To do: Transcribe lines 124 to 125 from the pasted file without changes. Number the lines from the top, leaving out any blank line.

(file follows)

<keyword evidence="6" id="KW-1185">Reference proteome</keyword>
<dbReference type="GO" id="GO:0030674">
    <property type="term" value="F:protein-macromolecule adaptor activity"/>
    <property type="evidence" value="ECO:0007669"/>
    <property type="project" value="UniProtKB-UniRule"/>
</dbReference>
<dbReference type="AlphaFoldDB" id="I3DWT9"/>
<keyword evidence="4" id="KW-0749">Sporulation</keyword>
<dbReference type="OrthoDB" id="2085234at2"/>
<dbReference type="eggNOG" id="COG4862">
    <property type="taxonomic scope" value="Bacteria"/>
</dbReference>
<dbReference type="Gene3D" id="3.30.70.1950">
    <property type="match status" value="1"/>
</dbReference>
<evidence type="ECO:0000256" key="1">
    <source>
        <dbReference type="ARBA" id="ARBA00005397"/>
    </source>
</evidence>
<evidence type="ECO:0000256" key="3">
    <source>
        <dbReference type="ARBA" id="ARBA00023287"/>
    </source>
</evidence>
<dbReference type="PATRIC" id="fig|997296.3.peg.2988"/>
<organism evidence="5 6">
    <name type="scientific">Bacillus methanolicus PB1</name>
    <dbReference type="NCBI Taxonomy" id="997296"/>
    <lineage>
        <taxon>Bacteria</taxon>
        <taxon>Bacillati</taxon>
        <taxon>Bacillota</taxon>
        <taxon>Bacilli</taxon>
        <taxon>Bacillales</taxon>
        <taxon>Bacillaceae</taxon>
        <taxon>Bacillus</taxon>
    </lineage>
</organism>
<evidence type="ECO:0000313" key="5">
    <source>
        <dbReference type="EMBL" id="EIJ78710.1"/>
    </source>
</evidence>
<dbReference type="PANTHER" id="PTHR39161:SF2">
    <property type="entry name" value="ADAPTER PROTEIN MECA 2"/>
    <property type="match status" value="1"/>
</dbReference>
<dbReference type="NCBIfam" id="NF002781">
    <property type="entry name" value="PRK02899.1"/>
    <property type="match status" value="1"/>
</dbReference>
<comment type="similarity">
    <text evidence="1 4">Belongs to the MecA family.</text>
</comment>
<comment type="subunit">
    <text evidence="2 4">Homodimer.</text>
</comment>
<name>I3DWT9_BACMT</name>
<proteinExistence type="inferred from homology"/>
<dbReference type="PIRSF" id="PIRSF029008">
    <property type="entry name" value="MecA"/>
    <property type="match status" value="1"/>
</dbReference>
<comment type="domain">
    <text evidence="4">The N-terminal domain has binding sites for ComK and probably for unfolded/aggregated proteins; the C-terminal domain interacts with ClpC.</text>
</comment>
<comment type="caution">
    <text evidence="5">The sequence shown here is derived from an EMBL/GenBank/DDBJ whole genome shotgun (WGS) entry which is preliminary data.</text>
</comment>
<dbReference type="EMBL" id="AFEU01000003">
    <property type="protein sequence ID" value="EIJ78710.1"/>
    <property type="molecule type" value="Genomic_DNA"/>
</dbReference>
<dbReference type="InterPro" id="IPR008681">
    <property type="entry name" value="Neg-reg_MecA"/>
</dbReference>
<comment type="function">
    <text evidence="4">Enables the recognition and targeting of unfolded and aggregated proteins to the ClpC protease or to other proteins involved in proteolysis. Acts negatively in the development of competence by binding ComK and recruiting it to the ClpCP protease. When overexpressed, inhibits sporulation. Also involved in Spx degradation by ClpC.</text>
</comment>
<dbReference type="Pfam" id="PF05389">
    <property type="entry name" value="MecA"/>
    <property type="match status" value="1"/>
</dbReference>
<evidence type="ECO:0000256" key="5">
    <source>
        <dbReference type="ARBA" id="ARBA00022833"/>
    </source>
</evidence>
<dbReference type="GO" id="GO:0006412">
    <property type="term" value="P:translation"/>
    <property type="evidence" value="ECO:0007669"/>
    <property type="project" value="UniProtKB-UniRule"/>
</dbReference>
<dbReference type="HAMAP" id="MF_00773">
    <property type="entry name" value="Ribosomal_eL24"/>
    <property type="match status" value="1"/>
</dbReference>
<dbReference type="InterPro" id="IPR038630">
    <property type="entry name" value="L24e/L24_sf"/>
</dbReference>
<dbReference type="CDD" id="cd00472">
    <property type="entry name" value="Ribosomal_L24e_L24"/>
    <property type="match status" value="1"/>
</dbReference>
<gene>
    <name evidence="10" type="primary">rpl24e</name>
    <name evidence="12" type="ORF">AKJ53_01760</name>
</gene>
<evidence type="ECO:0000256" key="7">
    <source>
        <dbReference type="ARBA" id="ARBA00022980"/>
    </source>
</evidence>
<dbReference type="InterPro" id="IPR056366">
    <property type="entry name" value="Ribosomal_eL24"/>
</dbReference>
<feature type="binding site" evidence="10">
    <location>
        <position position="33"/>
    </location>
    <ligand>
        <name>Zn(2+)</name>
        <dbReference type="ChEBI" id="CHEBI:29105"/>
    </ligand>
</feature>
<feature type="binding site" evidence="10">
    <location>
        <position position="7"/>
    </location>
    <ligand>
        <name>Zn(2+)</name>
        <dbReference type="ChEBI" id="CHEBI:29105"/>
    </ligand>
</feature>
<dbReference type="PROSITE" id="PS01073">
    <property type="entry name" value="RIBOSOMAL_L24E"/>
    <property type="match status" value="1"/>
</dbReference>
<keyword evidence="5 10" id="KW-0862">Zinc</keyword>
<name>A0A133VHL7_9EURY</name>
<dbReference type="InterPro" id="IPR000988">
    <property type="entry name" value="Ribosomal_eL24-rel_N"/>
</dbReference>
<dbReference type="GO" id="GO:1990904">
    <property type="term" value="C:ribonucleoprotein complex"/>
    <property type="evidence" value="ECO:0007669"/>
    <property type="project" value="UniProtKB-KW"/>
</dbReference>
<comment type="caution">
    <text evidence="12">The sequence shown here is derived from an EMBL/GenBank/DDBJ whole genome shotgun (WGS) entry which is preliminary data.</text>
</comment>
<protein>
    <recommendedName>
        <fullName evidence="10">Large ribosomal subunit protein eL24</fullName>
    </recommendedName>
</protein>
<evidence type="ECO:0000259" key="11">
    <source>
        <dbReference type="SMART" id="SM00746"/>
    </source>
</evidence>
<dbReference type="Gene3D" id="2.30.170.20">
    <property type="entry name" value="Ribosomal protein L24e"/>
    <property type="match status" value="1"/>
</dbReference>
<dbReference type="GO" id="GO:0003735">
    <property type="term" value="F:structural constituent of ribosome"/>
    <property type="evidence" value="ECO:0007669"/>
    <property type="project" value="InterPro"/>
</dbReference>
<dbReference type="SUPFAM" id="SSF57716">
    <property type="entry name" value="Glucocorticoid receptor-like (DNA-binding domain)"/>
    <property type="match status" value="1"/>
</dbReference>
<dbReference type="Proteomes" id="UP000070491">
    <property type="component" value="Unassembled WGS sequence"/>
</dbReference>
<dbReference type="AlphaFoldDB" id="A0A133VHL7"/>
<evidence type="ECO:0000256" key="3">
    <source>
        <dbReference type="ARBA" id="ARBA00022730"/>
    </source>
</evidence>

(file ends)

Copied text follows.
        <dbReference type="ChEBI" id="CHEBI:29105"/>
    </ligand>